Creation 41(1):18, January 2019
Browse our latest digital issue Subscribe
Physicists’ dark secret: Fast stars have not had time to fly apart
First there was dark matter, then came dark energy, then dark photons and now there is talk of dark stars, dark planets and even dark intelligent life, in a whole dark galaxy within our Milky Way galaxy.
However, physicists actually know nothing about dark matter and dark energy. These terms and the nebulous concepts they represent were actually invented by astrophysicists because they assumed materialism (matter and energy is all there is). They then dogmatically insisted on rigorously applying this to the origin and structure of the universe.
When such physicists observe the rotation speeds of stars—not only in our own galaxy but also in thousands of other spiral galaxies—they find that the stars in the spiral disks are moving ‘too fast’. They are moving so fast that in their assumed lifetimes, which is the lifetimes of their galaxies, of the order of 10 billion years, the galaxies should have disintegrated because their stars should have flown away from the galaxies, which could not hold onto them.
Because astrophysicists cannot explain these high rotational velocities with standard tried-and-tested Newtonian physics, they have concocted the notion that galaxies really comprise 80% to 90% ‘dark matter’—stuff that is everywhere but we cannot see or detect it by any method.1
One article2 states that the majority of today’s physicists believe this. That may well be the case, but I don’t and I’m sure I qualify as a real physicist.3 In any event, truth is not determined by majority opinion.4
Beginning about 200 years ago, scientists started to abandon the Word of God as authoritative in such matters as the creation of the universe and so today many believe in materialism—that there is no Creator and the universe just created itself from nothing.5 But when that view encounters data that contradicts it, isn’t it time to abandon their ‘dark’ mythology? They could then instead consider the possibility that the universe is not as old as they imagine, that it was created about 6,000 years ago, as the Bible indicates. That being the case, it is no wonder those fast stars have not had time to fly apart.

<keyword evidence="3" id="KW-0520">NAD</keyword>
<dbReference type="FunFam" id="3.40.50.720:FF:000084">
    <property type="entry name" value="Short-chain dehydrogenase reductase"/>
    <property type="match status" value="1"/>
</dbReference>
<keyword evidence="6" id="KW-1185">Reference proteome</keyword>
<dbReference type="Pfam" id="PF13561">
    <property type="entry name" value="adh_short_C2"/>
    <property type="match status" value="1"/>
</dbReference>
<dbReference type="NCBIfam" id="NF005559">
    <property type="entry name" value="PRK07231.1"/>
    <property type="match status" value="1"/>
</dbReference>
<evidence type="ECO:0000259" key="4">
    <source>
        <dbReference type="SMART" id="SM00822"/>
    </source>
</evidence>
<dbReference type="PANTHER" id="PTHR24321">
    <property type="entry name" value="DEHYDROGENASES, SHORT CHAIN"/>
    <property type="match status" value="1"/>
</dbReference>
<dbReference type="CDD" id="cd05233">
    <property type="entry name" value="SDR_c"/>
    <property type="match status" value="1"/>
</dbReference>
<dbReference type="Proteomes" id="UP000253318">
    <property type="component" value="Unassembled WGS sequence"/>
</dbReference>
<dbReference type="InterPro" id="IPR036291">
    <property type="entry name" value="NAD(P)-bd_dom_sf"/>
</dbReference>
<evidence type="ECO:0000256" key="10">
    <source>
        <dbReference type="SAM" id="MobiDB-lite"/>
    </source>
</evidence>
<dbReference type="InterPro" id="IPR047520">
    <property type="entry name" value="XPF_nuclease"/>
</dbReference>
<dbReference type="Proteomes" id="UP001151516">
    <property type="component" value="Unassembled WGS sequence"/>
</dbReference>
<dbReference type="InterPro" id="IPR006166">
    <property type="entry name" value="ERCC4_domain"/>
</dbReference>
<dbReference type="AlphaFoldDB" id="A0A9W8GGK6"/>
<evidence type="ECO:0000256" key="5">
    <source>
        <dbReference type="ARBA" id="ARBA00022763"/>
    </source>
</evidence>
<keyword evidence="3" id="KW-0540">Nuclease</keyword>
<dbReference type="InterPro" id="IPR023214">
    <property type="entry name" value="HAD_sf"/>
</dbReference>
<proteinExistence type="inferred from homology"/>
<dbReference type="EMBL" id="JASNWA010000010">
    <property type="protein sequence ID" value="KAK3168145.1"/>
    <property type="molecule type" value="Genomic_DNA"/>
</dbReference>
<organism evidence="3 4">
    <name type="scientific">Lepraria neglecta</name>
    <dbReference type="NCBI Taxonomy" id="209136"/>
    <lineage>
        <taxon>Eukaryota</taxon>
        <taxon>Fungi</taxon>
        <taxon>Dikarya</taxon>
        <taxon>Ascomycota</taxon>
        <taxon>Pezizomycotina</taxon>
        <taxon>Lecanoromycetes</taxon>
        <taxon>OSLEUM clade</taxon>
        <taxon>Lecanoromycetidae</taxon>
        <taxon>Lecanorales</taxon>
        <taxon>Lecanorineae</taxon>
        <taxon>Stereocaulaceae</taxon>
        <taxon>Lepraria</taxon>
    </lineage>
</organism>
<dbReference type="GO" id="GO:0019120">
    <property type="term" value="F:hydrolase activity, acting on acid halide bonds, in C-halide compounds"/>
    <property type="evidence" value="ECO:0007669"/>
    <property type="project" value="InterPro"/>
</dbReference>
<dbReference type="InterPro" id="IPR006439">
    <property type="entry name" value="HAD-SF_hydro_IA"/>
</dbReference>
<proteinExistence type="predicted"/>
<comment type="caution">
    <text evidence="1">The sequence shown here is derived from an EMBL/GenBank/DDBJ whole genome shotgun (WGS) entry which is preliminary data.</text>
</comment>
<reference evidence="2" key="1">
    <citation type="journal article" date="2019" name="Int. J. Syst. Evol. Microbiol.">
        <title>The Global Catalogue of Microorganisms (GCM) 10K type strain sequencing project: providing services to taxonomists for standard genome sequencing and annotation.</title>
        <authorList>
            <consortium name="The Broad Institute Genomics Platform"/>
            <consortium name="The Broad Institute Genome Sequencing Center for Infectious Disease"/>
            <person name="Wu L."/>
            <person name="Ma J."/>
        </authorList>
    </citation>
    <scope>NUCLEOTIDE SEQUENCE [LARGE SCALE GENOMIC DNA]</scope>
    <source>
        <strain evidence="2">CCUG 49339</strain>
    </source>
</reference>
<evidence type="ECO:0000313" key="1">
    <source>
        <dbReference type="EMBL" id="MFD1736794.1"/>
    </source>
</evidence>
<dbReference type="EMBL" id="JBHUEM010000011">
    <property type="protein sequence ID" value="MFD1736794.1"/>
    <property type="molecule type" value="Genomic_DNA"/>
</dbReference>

References and notes
- Hartnett, J.G., Why is dark matter everywhere in the cosmos? creation.com/dark-matter-everywhere, March 2015. Return to text.
- Bazilchuk, N., Dark matter: how can we know if it exists? ScienceNordic.com, April 2016. Return to text.
- CMI editor: Recently retired as an Associate Professor in Physics at the University of Adelaide (and formerly at the University of Western Australia). After retirement Dr Hartnett has been involved in a small startup company to commercialise his research in the development of ultra-stable clocks. See www.cryoclock.com. He has published more than 100 papers in peer-reviewed scientific journals and more than 100 conference papers, with international honours and awards. See creation.com/hartnett. Return to text.
- Howard, G., Can all those scientists be wrong? Creation 36(1):20–22, January 2014; creation.com/scientists-wrong. Return to text.
- Hartnett, J.G., On the origin of universes by means of natural selection—or, blinded by big bang blackness, creation.com/origin-of-universes, October 2014. Return to text.
Comments are automatically closed 14 days after publication.